In today’s world, we are constantly surrounded by automatons, be it cell phones, computers or even the humble wrist watch. Despite immense technological advances, in recent decades, scientists have not yet been able to develop walking robots that can independently traverse rough, irregular terrain, without faltering. To that end, the researchers from Autonomous Systems Lab at ETH Zurich have devised an innovative navigation system, in which a hexacopter guides a robo-mule, by providing a map of the nearby area.
Before the four-legged bot commences its journey, the UAV scouts the space lying ahead, mapping out the relative elevations using a monocular camera. Once the data has been relayed to the other automaton, the hexacopter sets down. The walking robot then studies the surrounding terrain, including its slope, roughness and the presence of obstacles, to identify the most efficient route to reach the end point. What is more, an advanced laser rangefinder allows it to constantly calculate the elevation level of the space ahead.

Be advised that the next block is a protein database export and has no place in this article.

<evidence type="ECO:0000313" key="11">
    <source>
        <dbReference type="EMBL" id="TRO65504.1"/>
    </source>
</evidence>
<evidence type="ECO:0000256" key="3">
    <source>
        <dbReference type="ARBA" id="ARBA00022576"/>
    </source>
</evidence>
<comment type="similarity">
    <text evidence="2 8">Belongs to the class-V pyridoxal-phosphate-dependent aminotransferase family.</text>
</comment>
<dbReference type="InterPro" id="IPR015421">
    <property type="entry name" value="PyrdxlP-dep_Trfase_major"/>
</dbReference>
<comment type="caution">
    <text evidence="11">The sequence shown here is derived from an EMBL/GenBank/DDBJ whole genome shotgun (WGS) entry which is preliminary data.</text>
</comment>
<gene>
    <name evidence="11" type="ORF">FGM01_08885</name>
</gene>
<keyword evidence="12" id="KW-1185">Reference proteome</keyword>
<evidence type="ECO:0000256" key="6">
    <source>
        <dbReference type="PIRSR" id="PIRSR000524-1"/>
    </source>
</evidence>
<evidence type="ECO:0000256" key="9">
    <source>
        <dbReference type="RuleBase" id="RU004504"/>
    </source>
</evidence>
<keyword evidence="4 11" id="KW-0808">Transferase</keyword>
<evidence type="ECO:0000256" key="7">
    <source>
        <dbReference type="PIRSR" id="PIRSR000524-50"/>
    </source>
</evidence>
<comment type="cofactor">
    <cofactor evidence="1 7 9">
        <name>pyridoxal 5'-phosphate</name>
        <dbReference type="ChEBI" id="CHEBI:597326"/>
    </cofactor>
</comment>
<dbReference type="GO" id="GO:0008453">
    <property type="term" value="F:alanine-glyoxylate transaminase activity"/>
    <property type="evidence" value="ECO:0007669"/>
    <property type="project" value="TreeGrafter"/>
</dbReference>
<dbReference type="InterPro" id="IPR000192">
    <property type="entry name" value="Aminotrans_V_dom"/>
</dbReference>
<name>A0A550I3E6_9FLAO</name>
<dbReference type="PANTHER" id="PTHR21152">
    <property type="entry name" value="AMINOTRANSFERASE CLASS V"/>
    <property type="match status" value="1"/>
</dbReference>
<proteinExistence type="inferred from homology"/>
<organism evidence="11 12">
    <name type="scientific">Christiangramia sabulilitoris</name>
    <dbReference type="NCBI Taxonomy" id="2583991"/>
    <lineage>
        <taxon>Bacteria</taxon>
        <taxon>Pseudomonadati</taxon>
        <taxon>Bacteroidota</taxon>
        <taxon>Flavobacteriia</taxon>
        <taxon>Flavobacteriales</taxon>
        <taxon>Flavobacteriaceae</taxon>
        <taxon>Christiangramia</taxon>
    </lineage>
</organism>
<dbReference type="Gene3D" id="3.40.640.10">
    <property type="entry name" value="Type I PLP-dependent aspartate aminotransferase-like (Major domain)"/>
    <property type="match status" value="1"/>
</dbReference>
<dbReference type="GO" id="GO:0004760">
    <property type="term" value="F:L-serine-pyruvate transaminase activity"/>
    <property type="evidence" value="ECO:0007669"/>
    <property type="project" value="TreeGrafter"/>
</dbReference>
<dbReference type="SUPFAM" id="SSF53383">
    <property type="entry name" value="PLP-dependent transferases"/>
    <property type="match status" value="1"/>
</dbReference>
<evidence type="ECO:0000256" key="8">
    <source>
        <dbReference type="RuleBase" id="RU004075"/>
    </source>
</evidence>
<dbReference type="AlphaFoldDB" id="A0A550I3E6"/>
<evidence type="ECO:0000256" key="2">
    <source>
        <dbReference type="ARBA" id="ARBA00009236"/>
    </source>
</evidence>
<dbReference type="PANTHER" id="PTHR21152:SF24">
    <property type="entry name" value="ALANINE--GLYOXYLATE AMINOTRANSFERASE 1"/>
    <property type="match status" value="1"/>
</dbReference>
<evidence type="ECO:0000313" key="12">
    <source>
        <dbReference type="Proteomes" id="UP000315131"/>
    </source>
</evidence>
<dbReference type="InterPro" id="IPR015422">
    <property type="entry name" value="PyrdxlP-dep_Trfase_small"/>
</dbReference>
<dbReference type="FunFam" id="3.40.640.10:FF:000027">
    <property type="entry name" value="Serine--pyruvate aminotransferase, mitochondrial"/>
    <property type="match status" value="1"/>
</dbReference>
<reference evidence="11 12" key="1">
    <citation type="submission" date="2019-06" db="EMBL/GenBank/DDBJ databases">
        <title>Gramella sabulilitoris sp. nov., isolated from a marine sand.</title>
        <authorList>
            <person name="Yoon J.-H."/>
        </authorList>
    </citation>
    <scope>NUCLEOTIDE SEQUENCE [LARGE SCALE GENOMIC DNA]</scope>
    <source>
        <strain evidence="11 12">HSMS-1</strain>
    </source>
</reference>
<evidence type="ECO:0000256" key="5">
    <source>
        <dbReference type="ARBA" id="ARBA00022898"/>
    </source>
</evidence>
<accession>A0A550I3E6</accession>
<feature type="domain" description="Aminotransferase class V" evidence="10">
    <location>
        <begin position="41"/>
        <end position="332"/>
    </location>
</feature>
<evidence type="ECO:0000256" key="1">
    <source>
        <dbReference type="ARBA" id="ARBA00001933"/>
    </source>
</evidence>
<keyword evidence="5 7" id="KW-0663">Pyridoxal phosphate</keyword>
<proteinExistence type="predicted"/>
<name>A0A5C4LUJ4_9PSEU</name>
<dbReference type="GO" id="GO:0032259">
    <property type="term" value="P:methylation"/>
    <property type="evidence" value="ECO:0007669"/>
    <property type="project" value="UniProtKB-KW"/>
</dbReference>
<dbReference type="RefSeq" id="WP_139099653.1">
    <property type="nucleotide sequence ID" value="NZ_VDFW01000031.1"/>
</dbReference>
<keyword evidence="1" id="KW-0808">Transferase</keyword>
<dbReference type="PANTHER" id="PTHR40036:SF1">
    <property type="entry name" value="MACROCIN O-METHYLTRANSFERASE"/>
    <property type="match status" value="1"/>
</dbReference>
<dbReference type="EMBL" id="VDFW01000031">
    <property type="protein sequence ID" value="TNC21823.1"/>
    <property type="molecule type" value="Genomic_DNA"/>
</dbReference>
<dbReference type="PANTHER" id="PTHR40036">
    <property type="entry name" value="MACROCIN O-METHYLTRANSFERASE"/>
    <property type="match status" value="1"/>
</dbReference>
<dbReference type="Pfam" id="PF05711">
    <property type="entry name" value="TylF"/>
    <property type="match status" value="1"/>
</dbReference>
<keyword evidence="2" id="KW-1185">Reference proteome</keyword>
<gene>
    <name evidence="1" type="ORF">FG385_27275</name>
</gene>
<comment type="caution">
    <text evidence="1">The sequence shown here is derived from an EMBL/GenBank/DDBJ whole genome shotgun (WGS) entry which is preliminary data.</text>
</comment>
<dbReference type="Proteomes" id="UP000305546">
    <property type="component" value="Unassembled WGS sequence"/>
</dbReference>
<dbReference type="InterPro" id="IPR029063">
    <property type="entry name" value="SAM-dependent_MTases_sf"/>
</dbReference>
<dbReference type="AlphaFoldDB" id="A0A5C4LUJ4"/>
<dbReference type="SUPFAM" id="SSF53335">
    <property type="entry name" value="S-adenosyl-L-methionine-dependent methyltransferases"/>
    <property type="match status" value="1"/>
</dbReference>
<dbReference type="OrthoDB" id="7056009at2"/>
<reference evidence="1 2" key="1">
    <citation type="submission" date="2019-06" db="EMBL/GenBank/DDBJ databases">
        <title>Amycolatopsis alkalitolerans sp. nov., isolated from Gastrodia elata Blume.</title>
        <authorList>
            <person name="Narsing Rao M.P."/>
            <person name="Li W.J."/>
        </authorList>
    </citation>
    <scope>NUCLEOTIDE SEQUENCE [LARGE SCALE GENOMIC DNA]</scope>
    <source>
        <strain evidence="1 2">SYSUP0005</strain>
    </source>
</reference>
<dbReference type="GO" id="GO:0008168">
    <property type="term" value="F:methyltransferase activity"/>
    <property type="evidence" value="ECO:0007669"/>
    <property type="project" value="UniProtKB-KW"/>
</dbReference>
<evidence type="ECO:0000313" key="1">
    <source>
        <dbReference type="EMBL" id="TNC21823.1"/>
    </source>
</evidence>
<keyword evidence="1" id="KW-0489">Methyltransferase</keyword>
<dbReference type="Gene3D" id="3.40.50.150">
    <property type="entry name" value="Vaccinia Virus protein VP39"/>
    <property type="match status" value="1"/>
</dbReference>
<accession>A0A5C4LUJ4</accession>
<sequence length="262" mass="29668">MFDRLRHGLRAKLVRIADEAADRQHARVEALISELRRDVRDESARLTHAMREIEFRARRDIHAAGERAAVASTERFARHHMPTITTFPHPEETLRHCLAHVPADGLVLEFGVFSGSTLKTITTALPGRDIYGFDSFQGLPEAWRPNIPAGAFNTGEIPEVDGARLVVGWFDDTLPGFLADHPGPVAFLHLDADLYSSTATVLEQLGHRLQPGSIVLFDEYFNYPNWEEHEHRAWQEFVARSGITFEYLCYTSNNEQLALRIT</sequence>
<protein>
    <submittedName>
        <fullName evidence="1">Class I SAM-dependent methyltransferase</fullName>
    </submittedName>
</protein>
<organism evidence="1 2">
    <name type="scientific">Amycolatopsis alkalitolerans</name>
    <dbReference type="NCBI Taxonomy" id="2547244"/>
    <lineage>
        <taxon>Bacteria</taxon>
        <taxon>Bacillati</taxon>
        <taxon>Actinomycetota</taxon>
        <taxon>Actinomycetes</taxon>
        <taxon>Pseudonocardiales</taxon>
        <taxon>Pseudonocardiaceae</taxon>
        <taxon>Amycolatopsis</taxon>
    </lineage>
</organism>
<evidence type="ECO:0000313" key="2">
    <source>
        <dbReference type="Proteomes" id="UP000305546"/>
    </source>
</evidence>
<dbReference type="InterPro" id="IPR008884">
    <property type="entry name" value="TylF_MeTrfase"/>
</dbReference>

Developed as part of a study, entitled “Collaborative Navigation for Flying and Walking Robots”, the technology is currently undergoing peer review, and will likely be showcased at the 2016 IEEE International Conference on Robotics and Automation. According to the researchers, the system could have far-reaching applications. For instance, it could eventually allow a Mars rover to thoroughly map out the surrounding terrain before setting off, thus making it more sure-footed.